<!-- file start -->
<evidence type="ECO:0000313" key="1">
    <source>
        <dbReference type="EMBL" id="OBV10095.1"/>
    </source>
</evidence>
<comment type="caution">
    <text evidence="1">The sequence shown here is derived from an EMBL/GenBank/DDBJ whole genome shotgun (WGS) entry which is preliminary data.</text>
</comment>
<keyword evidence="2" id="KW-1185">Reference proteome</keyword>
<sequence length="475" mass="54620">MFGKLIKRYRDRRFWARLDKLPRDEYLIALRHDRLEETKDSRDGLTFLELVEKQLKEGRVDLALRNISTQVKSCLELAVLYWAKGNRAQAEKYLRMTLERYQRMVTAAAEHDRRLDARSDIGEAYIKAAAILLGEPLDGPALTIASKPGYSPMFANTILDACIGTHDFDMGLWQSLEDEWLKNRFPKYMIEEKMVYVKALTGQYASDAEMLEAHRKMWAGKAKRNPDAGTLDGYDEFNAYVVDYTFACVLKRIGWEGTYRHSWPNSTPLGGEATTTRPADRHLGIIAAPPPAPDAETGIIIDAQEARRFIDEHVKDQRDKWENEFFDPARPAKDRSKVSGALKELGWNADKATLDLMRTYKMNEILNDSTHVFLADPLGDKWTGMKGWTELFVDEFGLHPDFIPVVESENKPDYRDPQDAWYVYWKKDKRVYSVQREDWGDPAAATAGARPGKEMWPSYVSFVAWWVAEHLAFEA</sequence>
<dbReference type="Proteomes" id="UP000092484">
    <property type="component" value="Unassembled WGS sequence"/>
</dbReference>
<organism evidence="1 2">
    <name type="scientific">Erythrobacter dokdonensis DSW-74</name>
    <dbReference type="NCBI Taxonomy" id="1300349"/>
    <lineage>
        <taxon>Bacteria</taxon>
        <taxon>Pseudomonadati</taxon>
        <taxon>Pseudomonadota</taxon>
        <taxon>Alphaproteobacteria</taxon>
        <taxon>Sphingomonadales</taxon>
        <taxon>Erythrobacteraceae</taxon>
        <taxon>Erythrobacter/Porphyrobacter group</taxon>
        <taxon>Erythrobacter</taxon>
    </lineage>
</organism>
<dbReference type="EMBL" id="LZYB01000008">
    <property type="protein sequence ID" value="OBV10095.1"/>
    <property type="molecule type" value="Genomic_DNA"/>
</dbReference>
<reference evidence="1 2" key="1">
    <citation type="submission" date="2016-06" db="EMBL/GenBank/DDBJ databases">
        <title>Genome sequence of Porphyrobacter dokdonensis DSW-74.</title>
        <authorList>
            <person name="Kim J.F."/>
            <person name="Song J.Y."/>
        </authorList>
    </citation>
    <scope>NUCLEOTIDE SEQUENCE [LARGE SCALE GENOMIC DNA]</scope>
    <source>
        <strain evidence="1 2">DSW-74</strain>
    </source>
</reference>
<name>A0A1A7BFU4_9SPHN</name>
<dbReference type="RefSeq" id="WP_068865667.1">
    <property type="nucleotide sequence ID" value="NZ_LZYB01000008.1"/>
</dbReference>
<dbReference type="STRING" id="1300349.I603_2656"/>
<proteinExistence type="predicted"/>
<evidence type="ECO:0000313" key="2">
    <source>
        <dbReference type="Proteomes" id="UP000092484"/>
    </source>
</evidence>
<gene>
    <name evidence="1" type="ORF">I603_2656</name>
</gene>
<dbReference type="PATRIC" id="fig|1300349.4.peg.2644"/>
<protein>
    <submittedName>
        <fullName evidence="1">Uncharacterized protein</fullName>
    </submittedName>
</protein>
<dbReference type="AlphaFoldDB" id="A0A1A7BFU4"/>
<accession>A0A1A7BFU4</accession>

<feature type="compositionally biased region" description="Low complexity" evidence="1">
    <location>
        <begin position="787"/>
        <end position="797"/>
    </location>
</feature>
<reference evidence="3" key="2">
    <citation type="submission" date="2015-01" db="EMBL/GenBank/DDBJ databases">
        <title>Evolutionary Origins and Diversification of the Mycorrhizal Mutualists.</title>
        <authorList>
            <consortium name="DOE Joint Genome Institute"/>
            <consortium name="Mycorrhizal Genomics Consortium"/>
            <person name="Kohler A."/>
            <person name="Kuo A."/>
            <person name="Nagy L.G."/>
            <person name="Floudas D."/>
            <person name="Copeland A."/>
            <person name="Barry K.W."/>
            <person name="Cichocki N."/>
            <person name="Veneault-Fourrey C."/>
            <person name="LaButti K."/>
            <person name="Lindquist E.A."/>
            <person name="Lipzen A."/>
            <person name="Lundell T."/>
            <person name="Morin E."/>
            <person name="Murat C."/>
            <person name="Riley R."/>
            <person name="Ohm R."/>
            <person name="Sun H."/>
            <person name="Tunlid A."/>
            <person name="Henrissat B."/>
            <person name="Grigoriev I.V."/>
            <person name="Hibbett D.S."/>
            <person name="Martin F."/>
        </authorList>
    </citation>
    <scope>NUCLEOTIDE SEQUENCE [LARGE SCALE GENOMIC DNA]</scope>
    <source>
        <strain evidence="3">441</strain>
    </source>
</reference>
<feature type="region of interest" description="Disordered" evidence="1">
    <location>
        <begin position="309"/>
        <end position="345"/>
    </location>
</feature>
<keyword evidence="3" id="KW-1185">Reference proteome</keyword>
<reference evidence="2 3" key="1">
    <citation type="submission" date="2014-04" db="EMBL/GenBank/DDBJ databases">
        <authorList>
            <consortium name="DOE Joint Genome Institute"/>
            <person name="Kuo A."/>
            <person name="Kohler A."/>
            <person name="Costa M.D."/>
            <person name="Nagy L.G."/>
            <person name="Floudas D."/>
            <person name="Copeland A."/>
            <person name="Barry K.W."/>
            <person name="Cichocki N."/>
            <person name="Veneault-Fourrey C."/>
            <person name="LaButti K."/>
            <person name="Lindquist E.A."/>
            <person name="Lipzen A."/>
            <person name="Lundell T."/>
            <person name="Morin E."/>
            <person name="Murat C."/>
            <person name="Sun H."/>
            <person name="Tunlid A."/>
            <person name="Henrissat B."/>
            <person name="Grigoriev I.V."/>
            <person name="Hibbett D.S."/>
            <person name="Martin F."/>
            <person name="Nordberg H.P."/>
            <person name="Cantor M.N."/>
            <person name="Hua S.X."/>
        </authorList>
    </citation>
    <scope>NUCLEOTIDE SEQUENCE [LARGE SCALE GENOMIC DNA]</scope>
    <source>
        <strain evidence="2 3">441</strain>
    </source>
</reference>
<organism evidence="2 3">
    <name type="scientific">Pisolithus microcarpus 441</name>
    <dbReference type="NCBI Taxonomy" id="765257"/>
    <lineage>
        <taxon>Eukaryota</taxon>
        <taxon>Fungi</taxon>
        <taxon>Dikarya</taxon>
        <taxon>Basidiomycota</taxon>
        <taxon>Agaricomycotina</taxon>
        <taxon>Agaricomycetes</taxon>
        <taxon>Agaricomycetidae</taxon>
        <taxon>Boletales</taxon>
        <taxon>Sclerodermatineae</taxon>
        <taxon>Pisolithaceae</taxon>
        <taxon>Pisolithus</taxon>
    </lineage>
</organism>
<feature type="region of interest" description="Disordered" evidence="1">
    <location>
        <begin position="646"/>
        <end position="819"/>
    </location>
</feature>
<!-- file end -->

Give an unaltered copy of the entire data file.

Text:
<evidence type="ECO:0000313" key="1">
    <source>
        <dbReference type="EMBL" id="OBV10095.1"/>
    </source>
</evidence>
<comment type="caution">
    <text evidence="1">The sequence shown here is derived from an EMBL/GenBank/DDBJ whole genome shotgun (WGS) entry which is preliminary data.</text>
</comment>
<keyword evidence="2" id="KW-1185">Reference proteome</keyword>
<sequence length="475" mass="54620">MFGKLIKRYRDRRFWARLDKLPRDEYLIALRHDRLEETKDSRDGLTFLELVEKQLKEGRVDLALRNISTQVKSCLELAVLYWAKGNRAQAEKYLRMTLERYQRMVTAAAEHDRRLDARSDIGEAYIKAAAILLGEPLDGPALTIASKPGYSPMFANTILDACIGTHDFDMGLWQSLEDEWLKNRFPKYMIEEKMVYVKALTGQYASDAEMLEAHRKMWAGKAKRNPDAGTLDGYDEFNAYVVDYTFACVLKRIGWEGTYRHSWPNSTPLGGEATTTRPADRHLGIIAAPPPAPDAETGIIIDAQEARRFIDEHVKDQRDKWENEFFDPARPAKDRSKVSGALKELGWNADKATLDLMRTYKMNEILNDSTHVFLADPLGDKWTGMKGWTELFVDEFGLHPDFIPVVESENKPDYRDPQDAWYVYWKKDKRVYSVQREDWGDPAAATAGARPGKEMWPSYVSFVAWWVAEHLAFEA</sequence>
<dbReference type="Proteomes" id="UP000092484">
    <property type="component" value="Unassembled WGS sequence"/>
</dbReference>
<organism evidence="1 2">
    <name type="scientific">Erythrobacter dokdonensis DSW-74</name>
    <dbReference type="NCBI Taxonomy" id="1300349"/>
    <lineage>
        <taxon>Bacteria</taxon>
        <taxon>Pseudomonadati</taxon>
        <taxon>Pseudomonadota</taxon>
        <taxon>Alphaproteobacteria</taxon>
        <taxon>Sphingomonadales</taxon>
        <taxon>Erythrobacteraceae</taxon>
        <taxon>Erythrobacter/Porphyrobacter group</taxon>
        <taxon>Erythrobacter</taxon>
    </lineage>
</organism>
<dbReference type="EMBL" id="LZYB01000008">
    <property type="protein sequence ID" value="OBV10095.1"/>
    <property type="molecule type" value="Genomic_DNA"/>
</dbReference>
<reference evidence="1 2" key="1">
    <citation type="submission" date="2016-06" db="EMBL/GenBank/DDBJ databases">
        <title>Genome sequence of Porphyrobacter dokdonensis DSW-74.</title>
        <authorList>
            <person name="Kim J.F."/>
            <person name="Song J.Y."/>
        </authorList>
    </citation>
    <scope>NUCLEOTIDE SEQUENCE [LARGE SCALE GENOMIC DNA]</scope>
    <source>
        <strain evidence="1 2">DSW-74</strain>
    </source>
</reference>
<name>A0A1A7BFU4_9SPHN</name>
<dbReference type="RefSeq" id="WP_068865667.1">
    <property type="nucleotide sequence ID" value="NZ_LZYB01000008.1"/>
</dbReference>
<dbReference type="STRING" id="1300349.I603_2656"/>
<proteinExistence type="predicted"/>
<evidence type="ECO:0000313" key="2">
    <source>
        <dbReference type="Proteomes" id="UP000092484"/>
    </source>
</evidence>
<gene>
    <name evidence="1" type="ORF">I603_2656</name>
</gene>
<dbReference type="PATRIC" id="fig|1300349.4.peg.2644"/>
<protein>
    <submittedName>
        <fullName evidence="1">Uncharacterized protein</fullName>
    </submittedName>
</protein>
<dbReference type="AlphaFoldDB" id="A0A1A7BFU4"/>
<accession>A0A1A7BFU4</accession>

<feature type="compositionally biased region" description="Low complexity" evidence="1">
    <location>
        <begin position="787"/>
        <end position="797"/>
    </location>
</feature>
<reference evidence="3" key="2">
    <citation type="submission" date="2015-01" db="EMBL/GenBank/DDBJ databases">
        <title>Evolutionary Origins and Diversification of the Mycorrhizal Mutualists.</title>
        <authorList>
            <consortium name="DOE Joint Genome Institute"/>
            <consortium name="Mycorrhizal Genomics Consortium"/>
            <person name="Kohler A."/>
            <person name="Kuo A."/>
            <person name="Nagy L.G."/>
            <person name="Floudas D."/>
            <person name="Copeland A."/>
            <person name="Barry K.W."/>
            <person name="Cichocki N."/>
            <person name="Veneault-Fourrey C."/>
            <person name="LaButti K."/>
            <person name="Lindquist E.A."/>
            <person name="Lipzen A."/>
            <person name="Lundell T."/>
            <person name="Morin E."/>
            <person name="Murat C."/>
            <person name="Riley R."/>
            <person name="Ohm R."/>
            <person name="Sun H."/>
            <person name="Tunlid A."/>
            <person name="Henrissat B."/>
            <person name="Grigoriev I.V."/>
            <person name="Hibbett D.S."/>
            <person name="Martin F."/>
        </authorList>
    </citation>
    <scope>NUCLEOTIDE SEQUENCE [LARGE SCALE GENOMIC DNA]</scope>
    <source>
        <strain evidence="3">441</strain>
    </source>
</reference>
<feature type="region of interest" description="Disordered" evidence="1">
    <location>
        <begin position="309"/>
        <end position="345"/>
    </location>
</feature>
<keyword evidence="3" id="KW-1185">Reference proteome</keyword>
<reference evidence="2 3" key="1">
    <citation type="submission" date="2014-04" db="EMBL/GenBank/DDBJ databases">
        <authorList>
            <consortium name="DOE Joint Genome Institute"/>
            <person name="Kuo A."/>
            <person name="Kohler A."/>
            <person name="Costa M.D."/>
            <person name="Nagy L.G."/>
            <person name="Floudas D."/>
            <person name="Copeland A."/>
            <person name="Barry K.W."/>
            <person name="Cichocki N."/>
            <person name="Veneault-Fourrey C."/>
            <person name="LaButti K."/>
            <person name="Lindquist E.A."/>
            <person name="Lipzen A."/>
            <person name="Lundell T."/>
            <person name="Morin E."/>
            <person name="Murat C."/>
            <person name="Sun H."/>
            <person name="Tunlid A."/>
            <person name="Henrissat B."/>
            <person name="Grigoriev I.V."/>
            <person name="Hibbett D.S."/>
            <person name="Martin F."/>
            <person name="Nordberg H.P."/>
            <person name="Cantor M.N."/>
            <person name="Hua S.X."/>
        </authorList>
    </citation>
    <scope>NUCLEOTIDE SEQUENCE [LARGE SCALE GENOMIC DNA]</scope>
    <source>
        <strain evidence="2 3">441</strain>
    </source>
</reference>
<organism evidence="2 3">
    <name type="scientific">Pisolithus microcarpus 441</name>
    <dbReference type="NCBI Taxonomy" id="765257"/>
    <lineage>
        <taxon>Eukaryota</taxon>
        <taxon>Fungi</taxon>
        <taxon>Dikarya</taxon>
        <taxon>Basidiomycota</taxon>
        <taxon>Agaricomycotina</taxon>
        <taxon>Agaricomycetes</taxon>
        <taxon>Agaricomycetidae</taxon>
        <taxon>Boletales</taxon>
        <taxon>Sclerodermatineae</taxon>
        <taxon>Pisolithaceae</taxon>
        <taxon>Pisolithus</taxon>
    </lineage>
</organism>
<feature type="region of interest" description="Disordered" evidence="1">
    <location>
        <begin position="646"/>
        <end position="819"/>
    </location>
</feature>